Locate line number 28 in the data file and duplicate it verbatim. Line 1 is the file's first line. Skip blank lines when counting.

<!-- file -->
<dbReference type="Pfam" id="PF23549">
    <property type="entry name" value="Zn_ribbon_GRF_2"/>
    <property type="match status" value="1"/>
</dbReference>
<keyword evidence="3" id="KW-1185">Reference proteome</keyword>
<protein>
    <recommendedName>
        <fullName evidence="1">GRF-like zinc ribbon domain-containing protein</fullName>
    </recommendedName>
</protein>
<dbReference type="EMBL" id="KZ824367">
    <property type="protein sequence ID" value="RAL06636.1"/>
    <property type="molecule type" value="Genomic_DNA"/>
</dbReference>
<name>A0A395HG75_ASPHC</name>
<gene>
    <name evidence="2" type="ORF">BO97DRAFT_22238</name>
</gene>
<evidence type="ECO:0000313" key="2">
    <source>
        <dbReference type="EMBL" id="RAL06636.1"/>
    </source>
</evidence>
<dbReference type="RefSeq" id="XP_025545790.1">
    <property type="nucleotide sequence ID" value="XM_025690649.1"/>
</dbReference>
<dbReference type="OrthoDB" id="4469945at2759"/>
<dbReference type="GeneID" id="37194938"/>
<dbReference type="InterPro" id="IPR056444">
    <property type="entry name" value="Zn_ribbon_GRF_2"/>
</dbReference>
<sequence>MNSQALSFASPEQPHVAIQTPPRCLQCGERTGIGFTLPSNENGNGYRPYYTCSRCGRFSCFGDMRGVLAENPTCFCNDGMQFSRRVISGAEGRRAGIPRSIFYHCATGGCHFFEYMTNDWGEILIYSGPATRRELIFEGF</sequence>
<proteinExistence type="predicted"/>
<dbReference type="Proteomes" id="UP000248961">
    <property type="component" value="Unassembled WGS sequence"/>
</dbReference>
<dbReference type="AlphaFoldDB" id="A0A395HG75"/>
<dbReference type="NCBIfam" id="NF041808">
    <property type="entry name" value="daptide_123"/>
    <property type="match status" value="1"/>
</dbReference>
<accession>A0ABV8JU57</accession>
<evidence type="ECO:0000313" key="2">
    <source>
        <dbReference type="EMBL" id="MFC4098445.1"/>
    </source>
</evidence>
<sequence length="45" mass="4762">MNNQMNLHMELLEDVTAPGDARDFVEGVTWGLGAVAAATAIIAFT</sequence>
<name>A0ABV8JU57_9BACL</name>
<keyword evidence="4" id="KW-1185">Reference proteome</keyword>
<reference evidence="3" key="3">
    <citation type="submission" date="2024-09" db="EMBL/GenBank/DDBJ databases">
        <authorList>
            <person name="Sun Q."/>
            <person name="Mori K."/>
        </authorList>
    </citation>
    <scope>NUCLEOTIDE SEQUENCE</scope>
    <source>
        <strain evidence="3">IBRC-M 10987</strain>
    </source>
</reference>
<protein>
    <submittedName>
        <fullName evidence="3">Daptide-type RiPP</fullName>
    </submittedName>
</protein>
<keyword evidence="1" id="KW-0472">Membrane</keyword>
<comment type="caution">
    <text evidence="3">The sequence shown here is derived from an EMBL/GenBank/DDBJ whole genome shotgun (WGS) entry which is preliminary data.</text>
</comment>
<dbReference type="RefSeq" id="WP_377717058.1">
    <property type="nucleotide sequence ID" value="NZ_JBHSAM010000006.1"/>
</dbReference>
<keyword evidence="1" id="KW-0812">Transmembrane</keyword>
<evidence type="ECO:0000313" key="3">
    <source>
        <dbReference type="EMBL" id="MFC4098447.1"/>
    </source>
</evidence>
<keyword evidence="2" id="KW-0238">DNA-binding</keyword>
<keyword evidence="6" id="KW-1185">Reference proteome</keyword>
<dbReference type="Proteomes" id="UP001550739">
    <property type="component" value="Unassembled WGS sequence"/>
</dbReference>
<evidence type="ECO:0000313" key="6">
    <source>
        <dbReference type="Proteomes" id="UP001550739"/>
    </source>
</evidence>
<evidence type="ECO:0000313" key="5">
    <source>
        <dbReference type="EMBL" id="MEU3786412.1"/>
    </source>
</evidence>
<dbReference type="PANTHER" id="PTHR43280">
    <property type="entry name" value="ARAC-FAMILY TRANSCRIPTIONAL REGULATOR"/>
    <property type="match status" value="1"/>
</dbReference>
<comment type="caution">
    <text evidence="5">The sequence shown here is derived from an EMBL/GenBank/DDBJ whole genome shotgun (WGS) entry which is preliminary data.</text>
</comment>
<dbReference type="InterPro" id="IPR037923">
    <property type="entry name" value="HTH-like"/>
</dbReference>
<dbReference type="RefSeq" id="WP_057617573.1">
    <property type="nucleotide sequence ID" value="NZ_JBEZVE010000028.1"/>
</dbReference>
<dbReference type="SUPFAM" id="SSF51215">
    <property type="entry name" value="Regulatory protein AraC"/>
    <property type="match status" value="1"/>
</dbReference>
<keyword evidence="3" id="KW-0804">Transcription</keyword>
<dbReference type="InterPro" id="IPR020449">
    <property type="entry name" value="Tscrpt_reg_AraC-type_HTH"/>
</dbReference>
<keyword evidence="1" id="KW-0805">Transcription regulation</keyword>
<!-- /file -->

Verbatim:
<dbReference type="GeneID" id="37194938"/>